Obamacare Will Exclude Top Hospitals

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sloan-ketteringAmericans who are buying insurance plans over online exchanges, under what is known as Obamacare, will have limited access to some of the nation’s leading hospitals, including two world-renowned cancer centres.

Amid a drive by insurers to limit costs, the majority of insurance plans being sold on the new healthcare exchanges in New York, Texas, and California, for example, will not offer patients’ access to Memorial Sloan Kettering in Manhattan or MD Anderson Cancer Center in Houston, two top cancer centres, or Cedars-Sinai in Los Angeles, one of the top research and teaching hospitals in the country.

It could become another source of political controversy for the Obama administration next year, when the plans take effect. Frustrated consumers could then begin to realise what is not always evident when buying a product as complicated as healthcare insurance: that their new plans do not cover many facilities or doctors “in network”. In other words, the facilities and doctors are not among the list of approved providers in a certain plan.Experts say the move by insurers to limit consumers’ choices and steer them away from hospitals that are considered too expensive, or even “inefficient”, reflects the new competitive landscape in the insurance industry since the passage of the Affordable Care Act, Barack Obama’s 2010 healthcare law.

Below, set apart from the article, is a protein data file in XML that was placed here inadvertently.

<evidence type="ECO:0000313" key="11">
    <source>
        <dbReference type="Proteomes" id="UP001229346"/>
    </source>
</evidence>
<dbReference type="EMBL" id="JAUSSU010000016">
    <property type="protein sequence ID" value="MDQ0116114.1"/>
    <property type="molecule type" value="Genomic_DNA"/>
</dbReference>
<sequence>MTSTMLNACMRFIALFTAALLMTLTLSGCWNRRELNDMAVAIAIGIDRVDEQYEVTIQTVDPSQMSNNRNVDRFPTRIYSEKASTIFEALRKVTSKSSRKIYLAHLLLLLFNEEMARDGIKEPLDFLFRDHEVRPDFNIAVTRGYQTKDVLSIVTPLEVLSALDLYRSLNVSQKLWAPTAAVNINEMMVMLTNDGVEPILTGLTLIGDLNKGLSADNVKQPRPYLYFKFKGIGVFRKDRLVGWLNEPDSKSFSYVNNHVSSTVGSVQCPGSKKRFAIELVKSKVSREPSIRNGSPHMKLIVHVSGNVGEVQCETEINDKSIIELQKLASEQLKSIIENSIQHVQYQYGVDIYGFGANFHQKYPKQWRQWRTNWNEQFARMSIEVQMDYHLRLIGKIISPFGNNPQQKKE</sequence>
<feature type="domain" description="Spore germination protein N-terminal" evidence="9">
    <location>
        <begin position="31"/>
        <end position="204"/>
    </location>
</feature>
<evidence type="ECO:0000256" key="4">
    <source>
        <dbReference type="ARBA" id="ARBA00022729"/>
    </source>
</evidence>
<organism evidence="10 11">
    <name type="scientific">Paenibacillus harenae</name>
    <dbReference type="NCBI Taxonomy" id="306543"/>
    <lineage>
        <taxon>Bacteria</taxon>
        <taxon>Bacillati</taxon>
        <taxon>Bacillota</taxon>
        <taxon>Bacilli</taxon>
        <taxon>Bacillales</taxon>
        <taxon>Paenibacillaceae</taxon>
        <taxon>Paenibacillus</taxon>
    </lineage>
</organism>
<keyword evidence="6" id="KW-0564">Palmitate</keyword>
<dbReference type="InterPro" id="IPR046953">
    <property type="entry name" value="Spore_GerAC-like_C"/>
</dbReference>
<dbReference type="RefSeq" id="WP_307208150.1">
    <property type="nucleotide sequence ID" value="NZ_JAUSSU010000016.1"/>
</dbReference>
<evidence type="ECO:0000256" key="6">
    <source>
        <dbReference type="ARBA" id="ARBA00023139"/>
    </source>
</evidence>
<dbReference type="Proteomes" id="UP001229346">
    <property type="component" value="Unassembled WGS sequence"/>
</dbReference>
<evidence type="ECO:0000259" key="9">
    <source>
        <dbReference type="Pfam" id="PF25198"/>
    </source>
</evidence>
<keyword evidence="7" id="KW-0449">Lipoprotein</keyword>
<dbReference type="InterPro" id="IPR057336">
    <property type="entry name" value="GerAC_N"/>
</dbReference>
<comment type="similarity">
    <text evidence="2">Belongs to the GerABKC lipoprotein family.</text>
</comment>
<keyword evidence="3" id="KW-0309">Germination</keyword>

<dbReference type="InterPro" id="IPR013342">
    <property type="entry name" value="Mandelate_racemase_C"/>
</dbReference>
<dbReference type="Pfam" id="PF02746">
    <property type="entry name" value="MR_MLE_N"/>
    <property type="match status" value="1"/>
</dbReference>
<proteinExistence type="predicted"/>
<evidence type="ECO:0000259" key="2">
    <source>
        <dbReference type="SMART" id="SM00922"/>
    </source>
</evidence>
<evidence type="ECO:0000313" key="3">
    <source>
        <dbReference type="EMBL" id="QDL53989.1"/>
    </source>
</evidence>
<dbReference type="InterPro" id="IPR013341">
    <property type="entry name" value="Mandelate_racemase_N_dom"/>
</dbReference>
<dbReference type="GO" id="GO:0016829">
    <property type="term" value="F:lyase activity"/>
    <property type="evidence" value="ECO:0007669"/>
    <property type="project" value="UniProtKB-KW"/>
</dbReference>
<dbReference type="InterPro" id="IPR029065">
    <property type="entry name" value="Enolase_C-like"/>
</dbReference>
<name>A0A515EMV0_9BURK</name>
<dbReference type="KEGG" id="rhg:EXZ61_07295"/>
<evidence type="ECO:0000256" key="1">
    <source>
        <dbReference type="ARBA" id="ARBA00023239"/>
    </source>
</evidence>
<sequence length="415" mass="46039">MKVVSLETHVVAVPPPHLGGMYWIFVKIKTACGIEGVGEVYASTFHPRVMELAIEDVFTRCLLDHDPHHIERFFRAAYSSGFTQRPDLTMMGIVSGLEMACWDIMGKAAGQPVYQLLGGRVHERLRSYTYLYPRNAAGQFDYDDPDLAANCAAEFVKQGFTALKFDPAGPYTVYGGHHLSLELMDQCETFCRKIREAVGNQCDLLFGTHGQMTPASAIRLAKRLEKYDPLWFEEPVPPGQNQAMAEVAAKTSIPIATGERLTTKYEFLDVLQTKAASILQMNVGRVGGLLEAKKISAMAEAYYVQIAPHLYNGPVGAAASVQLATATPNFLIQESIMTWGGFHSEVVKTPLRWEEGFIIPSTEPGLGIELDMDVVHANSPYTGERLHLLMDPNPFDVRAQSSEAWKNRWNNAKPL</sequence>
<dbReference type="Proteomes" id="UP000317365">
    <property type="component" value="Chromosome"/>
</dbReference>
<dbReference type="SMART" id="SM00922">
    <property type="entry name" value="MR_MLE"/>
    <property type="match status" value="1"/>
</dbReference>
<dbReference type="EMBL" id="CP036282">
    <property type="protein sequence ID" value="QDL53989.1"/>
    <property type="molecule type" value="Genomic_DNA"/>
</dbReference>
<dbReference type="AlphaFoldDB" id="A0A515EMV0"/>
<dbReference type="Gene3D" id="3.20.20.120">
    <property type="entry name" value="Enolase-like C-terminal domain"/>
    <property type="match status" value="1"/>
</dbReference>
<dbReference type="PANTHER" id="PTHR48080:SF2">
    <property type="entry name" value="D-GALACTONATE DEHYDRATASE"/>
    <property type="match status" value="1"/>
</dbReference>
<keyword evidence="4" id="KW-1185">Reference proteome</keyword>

Under some US health insurance plans, consumers can elect to visit medical facilities that are “out of network”, but they would probably incur high out of pocket costs and may need referrals to prove that such care is medically necessary.

The development is worrying some hospital administrators who see the change as an unintended consequence of the ACA.

“We’re very concerned. [Insurers] know patients that are sick come to places like ours. What this is trying to do is redirect those patients elsewhere, but there is a reason why they come here. These patients need what it is that we are capable of providing,” says Thomas Priselac, president and chief executive officer of Cedars-Sinai Health System in California.

Read more at The Financial Times.

{Matzav.com Newscenter}

2 COMMENTS

  1. The problem is “top hospitals” overcharge like crazy for routine items. $25 to give a patient aspirin or acetaminophen. Huge overcharges for unnecessary and redundant testing.
    Those kind of top hospitals (though there is no established link between their “special care” and patient recovery/mortality) should be reserved for the rich; if you want to blow your hard-earned money on it, go for it. For MY money, using a qualified hospital and giving the extra cash to a needy tzedaka organization that supports almanos, yesomim and bnei Torah is a better move.

  2. visit medical facilities that are “out of network”, but they would probably incur high out of pocket costs and may need referrals to prove that such care is medically necessary.
    ===
    that is called cash
    alot of money
    this WILL hurt our community as we would not be able to access top doctors

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